Mystery of the Moth

A giant moth landed in our swimming pool.

It couldn’t swim, but not for lack of trying. The moth pushed and pulled its wings, as though doing the breaststroke. Bert pulled the creature from the water.  The soaked moth flapped its wings, turning quarter circles on the pool deck.

But the hot concrete was scorching my bare feet. I thought the insect might fry before it had a chance to dry out and fly.

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Food for Courage

An all-caterpillar diet does not have to be boring.

That’s what I concluded as I watched Baltimore Oriole parents feed their nestlings during my recent nest-watch. They brought wiggly larvae in all colors, sizes, shapes, and textures: green, white, black, skinny, plump, smooth, striped, bumpy, and hairy. Aside from the occasional dragonfly and moth, the nestlings’ diet seemed pretty predictable.

Until they were about four days old.

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Watching and Wondering

Watching a bird incubate is not very exciting.

Lady Baltimore spends most of her time in the nest. So, I spend most of mine watching her sit. Or rather, watching her tail, which is mostly all that I see. By my calculations, it’s about time for her babies to start hatching, one per day for four or five days. And a cowbird, too, if the interloper I caught scoping out the nest managed to lay an egg inside.

So, I’m watching that unexciting nest closely, looking for any movement that might suggest hatchlings within.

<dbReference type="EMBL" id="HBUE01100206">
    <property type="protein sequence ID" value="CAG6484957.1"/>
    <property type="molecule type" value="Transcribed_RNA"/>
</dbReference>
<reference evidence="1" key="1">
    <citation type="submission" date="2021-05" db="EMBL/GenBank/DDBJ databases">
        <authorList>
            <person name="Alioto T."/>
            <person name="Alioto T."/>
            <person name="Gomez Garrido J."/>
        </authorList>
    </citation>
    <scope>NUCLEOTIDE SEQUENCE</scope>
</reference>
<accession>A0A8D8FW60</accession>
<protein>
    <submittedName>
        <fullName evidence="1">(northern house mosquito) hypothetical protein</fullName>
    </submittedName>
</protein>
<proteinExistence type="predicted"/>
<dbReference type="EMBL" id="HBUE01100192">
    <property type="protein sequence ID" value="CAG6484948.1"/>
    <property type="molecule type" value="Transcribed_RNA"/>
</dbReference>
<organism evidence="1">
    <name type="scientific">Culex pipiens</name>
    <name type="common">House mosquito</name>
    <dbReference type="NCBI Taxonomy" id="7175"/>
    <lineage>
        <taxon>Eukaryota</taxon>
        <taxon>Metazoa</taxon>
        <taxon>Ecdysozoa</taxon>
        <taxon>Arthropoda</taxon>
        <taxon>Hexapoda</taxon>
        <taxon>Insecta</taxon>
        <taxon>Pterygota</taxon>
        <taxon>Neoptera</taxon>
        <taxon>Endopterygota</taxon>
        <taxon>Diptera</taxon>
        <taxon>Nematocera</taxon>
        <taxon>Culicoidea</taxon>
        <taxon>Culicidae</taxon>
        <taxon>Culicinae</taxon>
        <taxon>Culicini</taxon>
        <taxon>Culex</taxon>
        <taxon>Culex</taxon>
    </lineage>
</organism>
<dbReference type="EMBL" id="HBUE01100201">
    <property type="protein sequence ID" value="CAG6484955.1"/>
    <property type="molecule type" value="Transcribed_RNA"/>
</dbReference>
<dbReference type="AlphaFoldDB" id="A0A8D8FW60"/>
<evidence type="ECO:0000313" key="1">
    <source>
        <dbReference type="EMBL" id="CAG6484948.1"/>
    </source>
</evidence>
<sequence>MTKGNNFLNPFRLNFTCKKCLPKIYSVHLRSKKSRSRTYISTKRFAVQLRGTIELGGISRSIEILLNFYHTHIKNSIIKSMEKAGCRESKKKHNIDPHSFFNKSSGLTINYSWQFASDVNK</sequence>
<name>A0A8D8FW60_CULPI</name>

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Hanging by a Thread

The Baltimore Oriole poked and pulled on her growing web of thread.

I was fascinated by her nest-building technique. Her work seemed somewhat random, yet over just a few days, the tangled thread evolved from loose and flat to a tightly woven, multi-layered pouch. Her construction project took about eleven days to complete. I marveled at how a bird’s instinct could guide such intricate weaving.

But Lady Baltimore’s work was not without drama.

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In a Terrible Tangle

The male Baltimore Oriole hopped onto the nest-in-process.

I was watching the early days of oriole nest construction. The male stopped by periodically, but not to weave, because the female does all the work. He would hop in, poke his beak at a few strings, and hop out. Cornell’s Birds of the World explains that when the male visits the nest, it’s usually to inspect his mate’s handiwork. And based on what I saw, he often messed it up, yanking out stitches as he fumbled in the tangled web of string.

But one day—the third day of construction—I watched in horror as the male, dubbed Lord Baltimore, didn’t just tug on the stringy nest material.

He got himself stuck.

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High Crimes

Curious, I thought.

A female grosbeak went inside a Baltimore Oriole nest. At least, that’s what I thought I saw. But after I posted a video on Facebook and Twitter, several friends corrected my error. The interloper was a Brown-headed Cowbird.